Comment: Big screen will come into its own

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It’s great news that, in the best sporting tradition, the apparently doomed big screen in Festival Square looks like it will live to fight another day.

Many of us will never forget the 7 July, 2013, or the joy – and sheer relief – we felt that day when Andy Murray won Wimbledon. One of the best places to be then, other than in SW19, was soaking up the electric atmosphere in Festival Square as hundreds flocked to watch the match on the big screen.

This year promises to be a memorable sporting one, especially with the Commonwealth Games and the Ryder Cup coming to Scotland. There is plenty of other highlights to look forward to, including Murray’s defence of the Wimbledon title and the football World Cup in Brazil.

Hopefully, the sun will shine, and the giant screen will come in to its own again.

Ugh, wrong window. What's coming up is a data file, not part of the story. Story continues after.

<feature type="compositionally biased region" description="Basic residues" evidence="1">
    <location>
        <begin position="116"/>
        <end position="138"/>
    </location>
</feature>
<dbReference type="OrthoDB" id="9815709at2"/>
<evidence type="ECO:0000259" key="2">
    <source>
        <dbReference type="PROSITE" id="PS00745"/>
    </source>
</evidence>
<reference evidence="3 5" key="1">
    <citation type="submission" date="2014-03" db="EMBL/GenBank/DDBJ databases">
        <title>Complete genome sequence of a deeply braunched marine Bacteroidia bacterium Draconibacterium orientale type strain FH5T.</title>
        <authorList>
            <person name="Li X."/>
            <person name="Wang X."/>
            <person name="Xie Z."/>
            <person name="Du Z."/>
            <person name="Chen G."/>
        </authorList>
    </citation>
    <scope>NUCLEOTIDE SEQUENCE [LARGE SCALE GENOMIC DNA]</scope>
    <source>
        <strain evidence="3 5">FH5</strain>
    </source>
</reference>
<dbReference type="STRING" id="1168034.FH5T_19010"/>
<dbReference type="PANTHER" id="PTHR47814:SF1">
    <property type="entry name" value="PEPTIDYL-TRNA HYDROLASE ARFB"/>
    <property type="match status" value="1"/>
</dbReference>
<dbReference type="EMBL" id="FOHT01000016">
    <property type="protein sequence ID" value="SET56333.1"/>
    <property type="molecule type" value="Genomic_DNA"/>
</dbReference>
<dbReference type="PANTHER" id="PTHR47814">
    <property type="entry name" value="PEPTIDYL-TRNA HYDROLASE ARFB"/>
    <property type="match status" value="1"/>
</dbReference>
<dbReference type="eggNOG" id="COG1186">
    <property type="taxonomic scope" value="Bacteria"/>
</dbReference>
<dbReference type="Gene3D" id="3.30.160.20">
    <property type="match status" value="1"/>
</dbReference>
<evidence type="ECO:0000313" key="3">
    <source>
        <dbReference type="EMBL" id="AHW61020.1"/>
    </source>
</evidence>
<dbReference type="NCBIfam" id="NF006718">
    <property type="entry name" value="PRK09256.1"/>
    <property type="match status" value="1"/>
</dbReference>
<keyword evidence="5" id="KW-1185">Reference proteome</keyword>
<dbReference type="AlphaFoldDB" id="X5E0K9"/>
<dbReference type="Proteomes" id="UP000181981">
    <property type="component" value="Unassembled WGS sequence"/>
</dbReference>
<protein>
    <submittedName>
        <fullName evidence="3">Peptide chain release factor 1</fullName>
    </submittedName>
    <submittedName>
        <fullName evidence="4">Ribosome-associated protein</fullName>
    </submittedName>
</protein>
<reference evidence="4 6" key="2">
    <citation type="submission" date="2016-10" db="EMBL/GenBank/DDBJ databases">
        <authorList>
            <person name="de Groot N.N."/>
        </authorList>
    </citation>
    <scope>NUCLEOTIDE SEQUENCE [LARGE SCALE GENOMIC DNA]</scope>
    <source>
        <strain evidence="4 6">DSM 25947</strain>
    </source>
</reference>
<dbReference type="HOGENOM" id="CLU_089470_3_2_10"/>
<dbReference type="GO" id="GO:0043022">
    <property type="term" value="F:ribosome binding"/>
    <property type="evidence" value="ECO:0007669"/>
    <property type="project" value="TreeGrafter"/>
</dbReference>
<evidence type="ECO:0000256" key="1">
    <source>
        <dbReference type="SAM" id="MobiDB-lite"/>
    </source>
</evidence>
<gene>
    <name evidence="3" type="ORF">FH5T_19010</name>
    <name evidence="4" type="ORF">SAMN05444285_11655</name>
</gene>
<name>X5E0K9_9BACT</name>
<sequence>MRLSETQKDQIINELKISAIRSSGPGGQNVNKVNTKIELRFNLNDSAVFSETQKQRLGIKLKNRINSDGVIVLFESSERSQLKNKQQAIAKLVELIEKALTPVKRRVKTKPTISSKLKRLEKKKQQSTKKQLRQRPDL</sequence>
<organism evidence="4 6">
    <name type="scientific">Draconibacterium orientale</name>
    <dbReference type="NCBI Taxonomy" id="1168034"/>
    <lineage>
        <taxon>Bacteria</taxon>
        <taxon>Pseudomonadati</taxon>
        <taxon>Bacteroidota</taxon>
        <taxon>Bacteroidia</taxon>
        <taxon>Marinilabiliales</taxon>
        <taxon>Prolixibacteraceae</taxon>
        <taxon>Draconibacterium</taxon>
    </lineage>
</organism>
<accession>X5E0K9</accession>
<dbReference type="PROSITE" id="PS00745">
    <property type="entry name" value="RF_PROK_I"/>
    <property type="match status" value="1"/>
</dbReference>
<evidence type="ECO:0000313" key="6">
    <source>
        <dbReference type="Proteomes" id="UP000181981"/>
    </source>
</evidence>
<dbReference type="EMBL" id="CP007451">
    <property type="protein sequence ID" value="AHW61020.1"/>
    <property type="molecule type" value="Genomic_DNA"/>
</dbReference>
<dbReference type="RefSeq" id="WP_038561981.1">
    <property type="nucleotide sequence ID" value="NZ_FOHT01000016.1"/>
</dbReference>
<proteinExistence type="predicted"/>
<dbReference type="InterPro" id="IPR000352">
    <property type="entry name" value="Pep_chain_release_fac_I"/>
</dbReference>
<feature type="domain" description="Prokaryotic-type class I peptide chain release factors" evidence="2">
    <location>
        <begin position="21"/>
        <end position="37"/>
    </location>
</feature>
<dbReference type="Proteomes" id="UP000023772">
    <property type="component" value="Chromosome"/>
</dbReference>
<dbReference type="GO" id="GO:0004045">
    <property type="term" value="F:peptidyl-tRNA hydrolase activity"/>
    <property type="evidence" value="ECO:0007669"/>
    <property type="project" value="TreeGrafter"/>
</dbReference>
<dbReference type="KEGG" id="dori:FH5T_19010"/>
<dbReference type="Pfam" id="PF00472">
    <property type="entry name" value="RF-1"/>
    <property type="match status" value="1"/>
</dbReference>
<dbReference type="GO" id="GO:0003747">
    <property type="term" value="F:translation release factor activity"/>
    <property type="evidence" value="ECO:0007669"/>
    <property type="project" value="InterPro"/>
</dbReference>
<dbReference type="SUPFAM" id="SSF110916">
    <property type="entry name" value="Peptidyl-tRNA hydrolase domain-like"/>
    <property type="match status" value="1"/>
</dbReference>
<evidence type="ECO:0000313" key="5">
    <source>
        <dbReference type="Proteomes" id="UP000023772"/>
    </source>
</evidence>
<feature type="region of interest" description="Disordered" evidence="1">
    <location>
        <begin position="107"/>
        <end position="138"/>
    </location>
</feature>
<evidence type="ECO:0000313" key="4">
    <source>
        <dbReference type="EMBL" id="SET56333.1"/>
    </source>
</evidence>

The screen could be a great asset for the Capital. It was a different matter when it was a drain on the public purse, costing council tax payers £26,000 a year.

Commercial sponsorship always looked like the way forward. Now that a private company is offering to come in and take it on, with the aim of covering the costs through advertising, the idea looks like a winner again.

Sports fans will have somewhere else to enjoy the big match atmosphere at major events without having to leave the city – and bars, shops and restaurants round about will get a welcome boost, too.

Michael’s ministry

Congratulations to Michael Mair today on becoming Scotland’s youngest minister. At the age of 25, while his contemporaries may be unlikely to see many Sunday mornings, he will be in the pulpit at St David’s in Broomhouse, an experience he admits is equally exciting and terrifying. A breath of fresh air, his dedication and commitment is to be applauded and we wish him well in his new role.